October 9, 2014
As our lovely Fiona Lowe has mentioned, she is writing a series set in the area where I live and occasionally shoots me a question to check the accuracy of her descriptions. A couple of weeks ago she asked, “If my heroine needs to grab a rock and throw it, would she be able to find one?”
After I stopped howling with laughter, I sent her this:
Yes, Fiona, we have plenty of convenient rocks. And a whole lot that are pretty damn inconvenient. It comes of living on what was once the underside of a sheet of ice that crept out across the plains during the last ice age, dragging chunks of the Rocky Mountains along for the ride.
I have a love/hate relationship with our rocks. On one hand, they are not kind to farm equipment or horses’ hooves. On the other, you can read the history of thousands of years in their sizes, shapes and colors. And then there’s the lichen. Brilliant orange, sunny yellow, smudgy black, delicate leafy green. No human artist could paint them any prettier.
During his first deployment, I mailed a rock to my brother in Afghanistan. You’d think he would have been thrilled to get a piece of the ranch to keep him company. I even made sure I picked one with a little extra character in the form of a smudge of dried cow manure. He seemed underwhelmed. Obviously, he didn’t inherit the rock thing.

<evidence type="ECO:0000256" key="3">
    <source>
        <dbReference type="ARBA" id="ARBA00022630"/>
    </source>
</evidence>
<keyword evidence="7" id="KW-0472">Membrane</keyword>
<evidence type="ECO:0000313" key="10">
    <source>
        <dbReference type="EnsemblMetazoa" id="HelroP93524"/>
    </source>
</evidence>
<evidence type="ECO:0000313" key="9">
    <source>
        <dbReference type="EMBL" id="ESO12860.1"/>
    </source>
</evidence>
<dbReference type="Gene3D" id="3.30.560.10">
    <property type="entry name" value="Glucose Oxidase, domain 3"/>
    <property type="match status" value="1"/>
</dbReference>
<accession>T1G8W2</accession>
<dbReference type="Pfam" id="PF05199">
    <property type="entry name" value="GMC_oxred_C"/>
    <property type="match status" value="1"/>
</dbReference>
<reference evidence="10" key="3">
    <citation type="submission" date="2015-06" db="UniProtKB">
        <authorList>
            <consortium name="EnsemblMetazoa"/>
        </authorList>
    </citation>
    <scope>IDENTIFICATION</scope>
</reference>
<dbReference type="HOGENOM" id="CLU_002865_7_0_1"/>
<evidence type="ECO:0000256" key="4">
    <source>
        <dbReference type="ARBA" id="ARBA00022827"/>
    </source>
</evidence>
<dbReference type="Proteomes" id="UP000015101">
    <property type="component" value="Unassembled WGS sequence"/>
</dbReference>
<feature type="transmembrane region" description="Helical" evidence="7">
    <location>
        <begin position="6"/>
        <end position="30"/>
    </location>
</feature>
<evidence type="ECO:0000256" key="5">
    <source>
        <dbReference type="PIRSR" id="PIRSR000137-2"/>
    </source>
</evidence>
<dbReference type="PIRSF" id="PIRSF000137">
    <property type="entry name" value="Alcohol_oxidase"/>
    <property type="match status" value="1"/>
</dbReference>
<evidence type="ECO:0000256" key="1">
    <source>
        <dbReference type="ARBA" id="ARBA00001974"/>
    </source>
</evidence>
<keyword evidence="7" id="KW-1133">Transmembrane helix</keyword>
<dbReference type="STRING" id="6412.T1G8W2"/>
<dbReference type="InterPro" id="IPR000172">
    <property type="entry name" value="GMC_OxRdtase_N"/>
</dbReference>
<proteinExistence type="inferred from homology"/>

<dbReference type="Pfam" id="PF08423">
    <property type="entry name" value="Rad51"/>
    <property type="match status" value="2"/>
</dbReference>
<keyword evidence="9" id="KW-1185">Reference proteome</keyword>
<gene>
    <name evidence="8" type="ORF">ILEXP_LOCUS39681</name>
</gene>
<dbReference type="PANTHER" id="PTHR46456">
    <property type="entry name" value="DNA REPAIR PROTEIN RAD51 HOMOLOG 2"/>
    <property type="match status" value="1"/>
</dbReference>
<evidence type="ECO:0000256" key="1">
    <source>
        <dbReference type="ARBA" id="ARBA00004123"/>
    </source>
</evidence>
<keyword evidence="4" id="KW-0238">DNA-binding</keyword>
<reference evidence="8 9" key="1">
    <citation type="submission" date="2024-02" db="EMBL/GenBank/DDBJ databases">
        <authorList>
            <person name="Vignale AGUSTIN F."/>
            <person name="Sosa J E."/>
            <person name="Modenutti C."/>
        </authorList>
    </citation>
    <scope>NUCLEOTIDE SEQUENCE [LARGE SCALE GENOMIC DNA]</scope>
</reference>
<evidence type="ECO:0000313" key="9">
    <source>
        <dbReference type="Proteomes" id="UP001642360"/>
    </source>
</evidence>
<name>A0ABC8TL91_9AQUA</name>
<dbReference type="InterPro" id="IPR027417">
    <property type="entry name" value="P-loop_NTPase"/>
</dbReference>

The rock thing comes from my mother. At least, I think it’s her. I don’t recall my grandmother ever dragging home rocks as souvenirs from her own pasture. My dad tolerates it and hardly ever lets us see him roll his eyes. My mother, on the other hand, gave each of us a big rock for Christmas one year.
I am constitutionally incapable of returning from a walk across the field without my pockets loaded with rocks. These are not valuable in monetary terms. No diamonds, gold, or even semi-precious stones involved. But the variety–dozens of different kinds of rocks. Red, purple, green, all shades of gold and brown, pink and gray. Striped rocks and speckled rocks and rocks that look like frozen ripples of water. Some are frosted with snow white lime deposits. If I remembered my geology better, I could tell you whether they were sedimentary or igneous or whatever. I just pick up what strikes my fancy.
The rock my mother gave me is half the size of a bowling ball, crusted with orange lichen. I hauled it home to South Dakota, then moved it to Oregon, and now it has come back to the ranch with me. What’s so special about a rock? It’s just plain old granite. But my mother plucked it from the rim of the coulee over in the west pasture, an area littered with tipi rings. Once, a hundred, maybe even two or three hundred years ago, my rock may have helped pin a hide in place and protect a family against the ever present west wind. And now, it holds a place of pride in my home.
Kari Lynn Dell – Montana for Real